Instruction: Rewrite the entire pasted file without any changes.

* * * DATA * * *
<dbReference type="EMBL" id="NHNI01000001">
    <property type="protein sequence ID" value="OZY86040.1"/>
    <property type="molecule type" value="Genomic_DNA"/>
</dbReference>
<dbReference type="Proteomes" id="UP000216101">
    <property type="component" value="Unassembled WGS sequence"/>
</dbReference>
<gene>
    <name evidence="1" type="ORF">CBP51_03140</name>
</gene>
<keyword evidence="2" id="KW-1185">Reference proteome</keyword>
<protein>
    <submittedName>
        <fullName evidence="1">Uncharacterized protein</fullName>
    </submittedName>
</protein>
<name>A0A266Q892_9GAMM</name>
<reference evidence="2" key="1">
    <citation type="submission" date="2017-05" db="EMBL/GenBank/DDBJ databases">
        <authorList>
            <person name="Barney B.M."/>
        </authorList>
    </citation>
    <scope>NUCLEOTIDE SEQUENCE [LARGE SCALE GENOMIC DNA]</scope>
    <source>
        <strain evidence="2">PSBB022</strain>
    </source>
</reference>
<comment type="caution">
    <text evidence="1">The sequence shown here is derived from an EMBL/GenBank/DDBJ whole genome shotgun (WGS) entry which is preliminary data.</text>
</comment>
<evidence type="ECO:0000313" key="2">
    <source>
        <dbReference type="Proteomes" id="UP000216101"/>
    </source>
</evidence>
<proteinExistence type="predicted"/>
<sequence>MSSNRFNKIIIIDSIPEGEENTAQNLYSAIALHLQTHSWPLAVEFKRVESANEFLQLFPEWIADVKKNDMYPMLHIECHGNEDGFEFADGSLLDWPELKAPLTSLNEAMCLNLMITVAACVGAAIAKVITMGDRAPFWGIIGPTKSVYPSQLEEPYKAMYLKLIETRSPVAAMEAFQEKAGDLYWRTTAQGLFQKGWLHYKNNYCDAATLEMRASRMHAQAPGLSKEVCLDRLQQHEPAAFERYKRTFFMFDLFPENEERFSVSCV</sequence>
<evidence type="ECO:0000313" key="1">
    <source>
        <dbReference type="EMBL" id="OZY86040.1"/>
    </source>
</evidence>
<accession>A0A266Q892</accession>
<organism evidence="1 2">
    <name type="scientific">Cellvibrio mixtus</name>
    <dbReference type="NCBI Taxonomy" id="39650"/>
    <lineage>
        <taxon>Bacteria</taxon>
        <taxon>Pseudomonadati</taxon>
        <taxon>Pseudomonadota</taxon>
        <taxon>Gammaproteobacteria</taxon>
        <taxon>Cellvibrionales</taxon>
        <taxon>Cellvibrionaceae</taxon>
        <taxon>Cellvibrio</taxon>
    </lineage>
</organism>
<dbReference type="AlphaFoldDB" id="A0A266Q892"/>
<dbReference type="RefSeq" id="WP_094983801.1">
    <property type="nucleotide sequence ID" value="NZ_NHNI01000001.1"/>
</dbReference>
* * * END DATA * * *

<dbReference type="EMBL" id="NHNI01000001">
    <property type="protein sequence ID" value="OZY86040.1"/>
    <property type="molecule type" value="Genomic_DNA"/>
</dbReference>
<dbReference type="Proteomes" id="UP000216101">
    <property type="component" value="Unassembled WGS sequence"/>
</dbReference>
<gene>
    <name evidence="1" type="ORF">CBP51_03140</name>
</gene>
<keyword evidence="2" id="KW-1185">Reference proteome</keyword>
<protein>
    <submittedName>
        <fullName evidence="1">Uncharacterized protein</fullName>
    </submittedName>
</protein>
<name>A0A266Q892_9GAMM</name>
<reference evidence="2" key="1">
    <citation type="submission" date="2017-05" db="EMBL/GenBank/DDBJ databases">
        <authorList>
            <person name="Barney B.M."/>
        </authorList>
    </citation>
    <scope>NUCLEOTIDE SEQUENCE [LARGE SCALE GENOMIC DNA]</scope>
    <source>
        <strain evidence="2">PSBB022</strain>
    </source>
</reference>
<comment type="caution">
    <text evidence="1">The sequence shown here is derived from an EMBL/GenBank/DDBJ whole genome shotgun (WGS) entry which is preliminary data.</text>
</comment>
<evidence type="ECO:0000313" key="2">
    <source>
        <dbReference type="Proteomes" id="UP000216101"/>
    </source>
</evidence>
<proteinExistence type="predicted"/>
<sequence>MSSNRFNKIIIIDSIPEGEENTAQNLYSAIALHLQTHSWPLAVEFKRVESANEFLQLFPEWIADVKKNDMYPMLHIECHGNEDGFEFADGSLLDWPELKAPLTSLNEAMCLNLMITVAACVGAAIAKVITMGDRAPFWGIIGPTKSVYPSQLEEPYKAMYLKLIETRSPVAAMEAFQEKAGDLYWRTTAQGLFQKGWLHYKNNYCDAATLEMRASRMHAQAPGLSKEVCLDRLQQHEPAAFERYKRTFFMFDLFPENEERFSVSCV</sequence>
<evidence type="ECO:0000313" key="1">
    <source>
        <dbReference type="EMBL" id="OZY86040.1"/>
    </source>
</evidence>
<accession>A0A266Q892</accession>
<organism evidence="1 2">
    <name type="scientific">Cellvibrio mixtus</name>
    <dbReference type="NCBI Taxonomy" id="39650"/>
    <lineage>
        <taxon>Bacteria</taxon>
        <taxon>Pseudomonadati</taxon>
        <taxon>Pseudomonadota</taxon>
        <taxon>Gammaproteobacteria</taxon>
        <taxon>Cellvibrionales</taxon>
        <taxon>Cellvibrionaceae</taxon>
        <taxon>Cellvibrio</taxon>
    </lineage>
</organism>
<dbReference type="AlphaFoldDB" id="A0A266Q892"/>
<dbReference type="RefSeq" id="WP_094983801.1">
    <property type="nucleotide sequence ID" value="NZ_NHNI01000001.1"/>
</dbReference>